This article is sponsored by LTC. In this Voices interview, Skilled Nursing News sits down with LTC Chief Investment Officer — and new co-president — Clint Malin to learn about how LTC became a unique real estate investment trust (REIT) in skilled nursing, why the REIT is focused on shorter duration investments right now and why determining what “normal” looks like during the COVID-19 pandemic will be the biggest challenge for the skilled industry moving forward.
Skilled Nursing News: Let’s start at the beginning. Give us your background, and your journey that led you to LTC.
Clint Malin: My journey to LTC was one of happenstance. My background is in public accounting. I initially started with KPMG out of college and then relocated and transitioned to Arthur Andersen in 1996, where I was introduced to the seniors housing and care industry. I was new to the office and assigned to an engagement that was complicated and challenging, one that maybe other people in the office didn’t want to be involved in: a publicly held skilled nursing operator back in the days of cost-based reimbursement.
I spent one year auditing Sun Healthcare Group, and then I was hired to join their acquisitions team. About two years after joining Sun, Medicare transitioned from cost-based reimbursement to the Prospective Payment System (PPS). Unlike what just happened on a smooth transition to PDPM (Patient-Driven Payment Model), that transition to PPS caused a lot of disruption in the industry. At that point, Sun, along with many other operators in the space, filed for Chapter 11 bankruptcy protection and people started leaving the company.
I seized the opportunity to take on more responsibilities. I spent four to five years participating in a restructuring initiative at Sun, which included selling assets as well as negotiating lease terminations and restructurings with various health care REITs. Prior to Sun’s bankruptcy, it operated approximately 450 buildings domestically. When we finished the restructuring, the portfolio shrank to approximately 110 buildings.
That experience gave me the opportunity to engage and build relationships with several REIT management teams. I was fortunate to receive job offers from a couple of health care REITs. I chose LTC because of the people and the size of the organization. It was an opportunity to really take the experience that I had gained from acquisitions and lease restructurings in skilled nursing over to the real estate side with a health care REIT.
That’s great. Tell me about LTC’s background.
LTC went public in 1992, really focused on providing mortgage financing on just the skilled nursing side of the business. During the mid-’90s, LTC saw an opportunity for growth in assisted living. We provided development financing for a couple of operators during that uptick in construction on the assisted living side.
Things changed in the early 2000s. Skilled nursing reimbursement changes, coupled with oversupply in assisted living, created pressure. LTC spent the next few years doing workouts, selling older non-strategic assets and focusing on de-leveraging the balance sheet and driving down its cost of capital.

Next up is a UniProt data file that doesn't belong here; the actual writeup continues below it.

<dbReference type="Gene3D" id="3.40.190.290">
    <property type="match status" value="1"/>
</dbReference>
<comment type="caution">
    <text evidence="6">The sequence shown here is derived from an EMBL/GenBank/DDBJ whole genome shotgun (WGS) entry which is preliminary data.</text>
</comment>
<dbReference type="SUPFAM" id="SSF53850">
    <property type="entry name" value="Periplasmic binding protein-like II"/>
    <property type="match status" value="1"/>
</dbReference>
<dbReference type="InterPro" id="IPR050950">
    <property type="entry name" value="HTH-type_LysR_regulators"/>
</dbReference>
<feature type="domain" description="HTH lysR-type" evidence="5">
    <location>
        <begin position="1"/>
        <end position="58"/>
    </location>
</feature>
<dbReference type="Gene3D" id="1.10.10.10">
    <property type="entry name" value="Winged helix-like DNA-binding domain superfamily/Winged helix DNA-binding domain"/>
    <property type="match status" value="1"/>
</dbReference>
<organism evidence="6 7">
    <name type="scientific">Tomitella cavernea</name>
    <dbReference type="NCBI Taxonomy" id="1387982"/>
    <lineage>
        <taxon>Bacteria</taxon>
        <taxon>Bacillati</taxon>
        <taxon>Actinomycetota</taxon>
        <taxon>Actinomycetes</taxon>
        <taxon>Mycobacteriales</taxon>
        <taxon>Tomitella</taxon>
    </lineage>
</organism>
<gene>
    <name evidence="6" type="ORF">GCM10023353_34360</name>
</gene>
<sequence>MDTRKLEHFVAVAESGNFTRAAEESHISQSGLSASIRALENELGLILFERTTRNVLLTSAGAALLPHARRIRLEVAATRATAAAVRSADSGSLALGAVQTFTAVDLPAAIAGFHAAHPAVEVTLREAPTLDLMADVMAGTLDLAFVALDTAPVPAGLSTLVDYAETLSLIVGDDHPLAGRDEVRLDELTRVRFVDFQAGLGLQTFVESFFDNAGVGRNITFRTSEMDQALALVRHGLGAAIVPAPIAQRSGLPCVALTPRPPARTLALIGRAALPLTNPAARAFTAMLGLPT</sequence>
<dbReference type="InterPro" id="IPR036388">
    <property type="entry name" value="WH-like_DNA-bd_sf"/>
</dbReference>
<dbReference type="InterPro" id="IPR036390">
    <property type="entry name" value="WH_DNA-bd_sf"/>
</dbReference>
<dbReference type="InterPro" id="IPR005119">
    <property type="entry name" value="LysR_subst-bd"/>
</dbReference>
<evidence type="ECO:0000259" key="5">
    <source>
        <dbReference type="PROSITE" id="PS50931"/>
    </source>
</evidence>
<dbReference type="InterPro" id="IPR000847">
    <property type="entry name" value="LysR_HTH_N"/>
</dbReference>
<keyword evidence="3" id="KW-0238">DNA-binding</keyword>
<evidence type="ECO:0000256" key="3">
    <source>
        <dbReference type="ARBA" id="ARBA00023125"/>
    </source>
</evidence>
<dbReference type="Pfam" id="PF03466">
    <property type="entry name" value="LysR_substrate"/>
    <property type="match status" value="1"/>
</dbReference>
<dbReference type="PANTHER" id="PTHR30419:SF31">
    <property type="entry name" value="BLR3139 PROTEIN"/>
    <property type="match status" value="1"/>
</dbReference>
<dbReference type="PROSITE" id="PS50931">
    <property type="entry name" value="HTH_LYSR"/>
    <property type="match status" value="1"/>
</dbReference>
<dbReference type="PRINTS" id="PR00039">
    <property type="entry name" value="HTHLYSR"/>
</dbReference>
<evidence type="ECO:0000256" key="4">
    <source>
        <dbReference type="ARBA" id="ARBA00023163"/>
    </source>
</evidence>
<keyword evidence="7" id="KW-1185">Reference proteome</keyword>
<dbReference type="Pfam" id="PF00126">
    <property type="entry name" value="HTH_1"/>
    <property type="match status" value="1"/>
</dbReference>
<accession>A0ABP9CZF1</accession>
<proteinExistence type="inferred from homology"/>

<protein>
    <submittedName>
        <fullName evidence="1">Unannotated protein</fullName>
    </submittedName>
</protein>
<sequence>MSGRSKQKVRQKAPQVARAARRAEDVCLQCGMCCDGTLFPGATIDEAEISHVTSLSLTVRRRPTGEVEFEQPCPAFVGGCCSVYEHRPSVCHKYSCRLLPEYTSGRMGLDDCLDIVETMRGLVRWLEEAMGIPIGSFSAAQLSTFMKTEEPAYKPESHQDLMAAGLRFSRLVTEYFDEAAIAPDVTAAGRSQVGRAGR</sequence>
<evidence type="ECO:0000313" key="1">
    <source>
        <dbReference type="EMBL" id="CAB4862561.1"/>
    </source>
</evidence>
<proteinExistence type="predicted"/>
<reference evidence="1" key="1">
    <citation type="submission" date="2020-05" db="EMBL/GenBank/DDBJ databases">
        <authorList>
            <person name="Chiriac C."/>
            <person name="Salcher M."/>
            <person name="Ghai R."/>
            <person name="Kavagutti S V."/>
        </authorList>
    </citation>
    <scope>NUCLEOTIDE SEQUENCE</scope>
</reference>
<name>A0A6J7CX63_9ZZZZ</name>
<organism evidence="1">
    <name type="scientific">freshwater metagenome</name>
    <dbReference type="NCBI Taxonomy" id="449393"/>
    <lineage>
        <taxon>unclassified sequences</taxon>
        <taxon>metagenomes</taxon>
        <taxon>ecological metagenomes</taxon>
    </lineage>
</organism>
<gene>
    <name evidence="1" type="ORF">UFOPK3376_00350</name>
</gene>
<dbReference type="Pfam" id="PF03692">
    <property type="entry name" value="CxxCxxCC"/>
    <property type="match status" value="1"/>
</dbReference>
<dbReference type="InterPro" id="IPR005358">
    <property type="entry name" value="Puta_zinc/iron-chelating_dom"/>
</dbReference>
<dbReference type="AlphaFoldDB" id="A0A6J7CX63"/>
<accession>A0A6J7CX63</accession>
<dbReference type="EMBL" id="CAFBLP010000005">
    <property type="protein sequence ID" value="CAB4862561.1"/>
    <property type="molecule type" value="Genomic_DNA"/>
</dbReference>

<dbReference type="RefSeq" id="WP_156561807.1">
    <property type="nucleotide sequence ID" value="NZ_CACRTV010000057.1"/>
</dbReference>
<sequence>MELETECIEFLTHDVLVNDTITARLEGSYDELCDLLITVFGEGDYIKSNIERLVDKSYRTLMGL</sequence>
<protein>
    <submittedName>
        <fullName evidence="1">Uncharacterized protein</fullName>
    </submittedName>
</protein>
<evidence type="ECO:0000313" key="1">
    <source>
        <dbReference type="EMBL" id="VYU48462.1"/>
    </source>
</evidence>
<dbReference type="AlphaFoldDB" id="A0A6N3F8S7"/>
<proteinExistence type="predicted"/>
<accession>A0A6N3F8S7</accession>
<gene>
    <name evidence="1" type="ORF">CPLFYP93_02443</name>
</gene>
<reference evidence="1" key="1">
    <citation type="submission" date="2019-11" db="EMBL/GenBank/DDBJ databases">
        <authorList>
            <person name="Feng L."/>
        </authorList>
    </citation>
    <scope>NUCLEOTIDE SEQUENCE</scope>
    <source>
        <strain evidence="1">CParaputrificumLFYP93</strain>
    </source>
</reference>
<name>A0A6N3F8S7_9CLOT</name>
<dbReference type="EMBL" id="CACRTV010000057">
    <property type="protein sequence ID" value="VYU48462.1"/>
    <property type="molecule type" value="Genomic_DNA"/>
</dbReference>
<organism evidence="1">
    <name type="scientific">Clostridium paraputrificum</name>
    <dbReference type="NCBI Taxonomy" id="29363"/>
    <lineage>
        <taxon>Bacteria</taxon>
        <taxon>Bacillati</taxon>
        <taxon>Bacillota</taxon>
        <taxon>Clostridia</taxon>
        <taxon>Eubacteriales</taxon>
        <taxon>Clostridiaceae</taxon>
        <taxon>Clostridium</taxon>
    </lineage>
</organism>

We’ve completed approximately $1.5 billion of investments since the end of 2009. We’ve been active on the development side over the past years, investing approximately $350 million in development projects consisting primarily of seniors housing, but including some skilled nursing centers. Additionally, we’ve been active in recycling capital by selling older, less strategic assets and investing in newer properties, including the acquisition of a number of newer skilled nursing centers.
Right now, we’re a $2 billion health care REIT, focused on needs-driven seniors housing and skilled nursing. We have 180 properties — with about 50-50 percent split between private pay and skilled nursing investments — in 27 states with 29 different operators.
Through our development, recycling of capital and focus on investing in new assets, the average age of our portfolio for seniors housing is 12 years, and skilled nursing is 22 years.
In May, you became co-president of LTC, alongside CFO Pam Kessler. What are your areas of focus, and how do you see your role evolving?
Given Pam’s and my tenure and the nature of a small organization, we’ve been taking on more day-to-day responsibility and activities of running a multi-billion dollar company. Our collective engagement in leadership has been evolving over the years and will continue to evolve as we grow the company. We have been executing in our roles for a long time, and focused on working together to continue to evolve and develop talent and bench strength within the company. Wendy [CEO Wendy Simpson] remains very active from both a strategic and leadership role.